The message, delivered behind closed doors in a private briefing, is part of the campaign's intensifying effort to convince party leaders that Trump will moderate his tone in the coming months to help deliver big electoral gains this fall.
Trump's newly hired senior aide, Paul Manafort, told party leaders in Florida that "the part that he's been playing is evolving." Manafort says, "The image is going to change."
The Associated Press obtained a recording of the closed-door exchange.
Republican Donald Trump is calling on his remaining rivals to drop their presidential bids, saying neither Ted Cruz nor John Kasich has a path to the nomination.
"They should both drop out of the race so that the Republican Party can unify!" Trump tweeted Thursday evening.
While Trump has previously called on Kasich to quit, he is ramping up his rhetoric against Cruz following a commanding win in New York, which left him the only candidate with a realistic, if narrow, path to clinching the nomination ahead of this summer's GOP convention.
"Cruz said Kasich should leave because he couldn't get to 1237. Now he can't get to 1237," Trump added. "Drop out LYIN' Ted."
Donald Trump is running two new television spots in Pennsylvania and Indiana, part of a robust new advertising buy from the Republican front-runner.
The 30-second ad running in the Pittsburgh area features Trump speaking directly to the camera about his policy proposals. The message is similar to radio ads he's run in other states.
The second spot features Trump's son, Donald Trump Jr., speaking warmly about the businessman as a father and includes images of Trump with his young grandchildren. That ad is going on air in the Evansville, Indiana, area, according to advertising tracker Kantar Media's CMAG.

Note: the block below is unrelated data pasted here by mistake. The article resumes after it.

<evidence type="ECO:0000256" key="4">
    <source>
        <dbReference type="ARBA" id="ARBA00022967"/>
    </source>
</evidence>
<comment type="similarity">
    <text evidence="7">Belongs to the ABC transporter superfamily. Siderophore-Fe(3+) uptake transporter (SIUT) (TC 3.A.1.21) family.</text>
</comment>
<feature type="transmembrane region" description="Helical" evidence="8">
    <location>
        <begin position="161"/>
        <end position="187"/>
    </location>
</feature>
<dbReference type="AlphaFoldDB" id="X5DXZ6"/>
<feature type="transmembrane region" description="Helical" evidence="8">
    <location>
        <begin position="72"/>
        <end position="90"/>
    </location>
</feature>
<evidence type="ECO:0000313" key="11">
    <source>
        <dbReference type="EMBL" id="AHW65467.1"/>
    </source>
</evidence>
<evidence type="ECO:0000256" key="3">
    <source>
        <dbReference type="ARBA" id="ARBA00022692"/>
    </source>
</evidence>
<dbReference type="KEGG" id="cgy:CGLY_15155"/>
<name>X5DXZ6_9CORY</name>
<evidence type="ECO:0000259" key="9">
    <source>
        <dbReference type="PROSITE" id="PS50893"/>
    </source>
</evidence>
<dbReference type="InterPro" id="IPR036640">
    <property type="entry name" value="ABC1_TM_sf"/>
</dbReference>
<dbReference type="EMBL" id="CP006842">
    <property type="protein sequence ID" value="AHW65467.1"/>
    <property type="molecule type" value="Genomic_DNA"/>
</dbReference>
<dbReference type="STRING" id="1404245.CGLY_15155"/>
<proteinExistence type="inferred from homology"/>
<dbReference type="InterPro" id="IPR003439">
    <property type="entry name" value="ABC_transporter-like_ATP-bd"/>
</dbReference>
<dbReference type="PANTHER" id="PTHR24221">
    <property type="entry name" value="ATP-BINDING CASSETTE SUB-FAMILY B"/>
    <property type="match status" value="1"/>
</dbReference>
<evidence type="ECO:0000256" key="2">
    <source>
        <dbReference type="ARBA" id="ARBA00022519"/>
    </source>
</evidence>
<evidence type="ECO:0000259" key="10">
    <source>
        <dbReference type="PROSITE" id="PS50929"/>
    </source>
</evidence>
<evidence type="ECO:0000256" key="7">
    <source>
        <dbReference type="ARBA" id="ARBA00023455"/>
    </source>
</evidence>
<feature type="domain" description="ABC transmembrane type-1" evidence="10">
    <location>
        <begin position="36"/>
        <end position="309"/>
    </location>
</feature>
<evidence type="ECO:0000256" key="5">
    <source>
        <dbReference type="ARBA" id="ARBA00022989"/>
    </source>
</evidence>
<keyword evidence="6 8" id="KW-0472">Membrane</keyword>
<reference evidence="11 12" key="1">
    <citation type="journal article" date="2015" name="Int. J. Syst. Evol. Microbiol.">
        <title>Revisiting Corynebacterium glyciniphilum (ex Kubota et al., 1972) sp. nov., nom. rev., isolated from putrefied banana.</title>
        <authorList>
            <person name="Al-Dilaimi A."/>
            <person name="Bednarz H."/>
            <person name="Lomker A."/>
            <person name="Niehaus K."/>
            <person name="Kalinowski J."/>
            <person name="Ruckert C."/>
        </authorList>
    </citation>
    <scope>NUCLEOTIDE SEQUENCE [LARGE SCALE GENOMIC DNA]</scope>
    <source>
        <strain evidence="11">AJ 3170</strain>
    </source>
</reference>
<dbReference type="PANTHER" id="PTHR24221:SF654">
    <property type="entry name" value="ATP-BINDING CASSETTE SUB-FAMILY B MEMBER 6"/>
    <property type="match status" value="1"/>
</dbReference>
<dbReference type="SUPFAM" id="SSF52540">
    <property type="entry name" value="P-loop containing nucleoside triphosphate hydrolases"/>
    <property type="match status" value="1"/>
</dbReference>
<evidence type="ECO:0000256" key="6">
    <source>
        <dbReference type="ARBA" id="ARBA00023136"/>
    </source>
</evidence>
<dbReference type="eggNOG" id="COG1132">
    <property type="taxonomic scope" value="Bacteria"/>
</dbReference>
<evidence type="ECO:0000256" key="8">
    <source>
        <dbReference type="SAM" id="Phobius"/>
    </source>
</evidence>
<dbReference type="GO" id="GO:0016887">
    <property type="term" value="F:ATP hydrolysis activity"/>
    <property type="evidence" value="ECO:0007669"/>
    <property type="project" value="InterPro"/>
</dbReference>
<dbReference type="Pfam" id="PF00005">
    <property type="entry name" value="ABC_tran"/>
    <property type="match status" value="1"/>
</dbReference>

CMAG shows Trump has reserved about $2 million worth of airtime in Pennsylvania and Indiana.
Texas Sen. Ted Cruz drew more than 100 people to his first campaign event in Indiana.
The Republican presidential candidate met voters at Shapiro's Delicatessen in Indianapolis.
Dave Frye of Indianapolis says he has supported Cruz since he announced his candidacy more than a year ago. The 44-year-old insurance broker praises Cruz as a staunch constitutionalist and says GOP front-runner Donald Trump has distorted the national conversation.
Twenty-five-year-old Katie Conley of Indianapolis says she supports Cruz because of his focus on family and his anti-abortion stance.
Cruz's visit comes nearly two weeks before Indiana voters cast their ballots in the state primaries. Indiana is expected to be pivotal in this year's presidential race despite being late in the election season.
Bernie Sanders is showing few signs of backing down in his Democratic primary fight against Hillary Clinton, reminding voters in Pennsylvania about Clinton's high-priced private speeches to Wall Street.
Sanders notes at a rally in Reading, Pennsylvania, that Clinton delivered speeches to Wall Street after she left the State Department for $225,000 per speech. The Vermont senator has pressured Clinton to release the transcripts of her speeches, saying it should be "shared with the American people."
Sanders was traveling across Pennsylvania on Thursday ahead of the state's April 26 primary. It was his first day of campaigning since Clinton defeated Sanders decisively in New York's primary.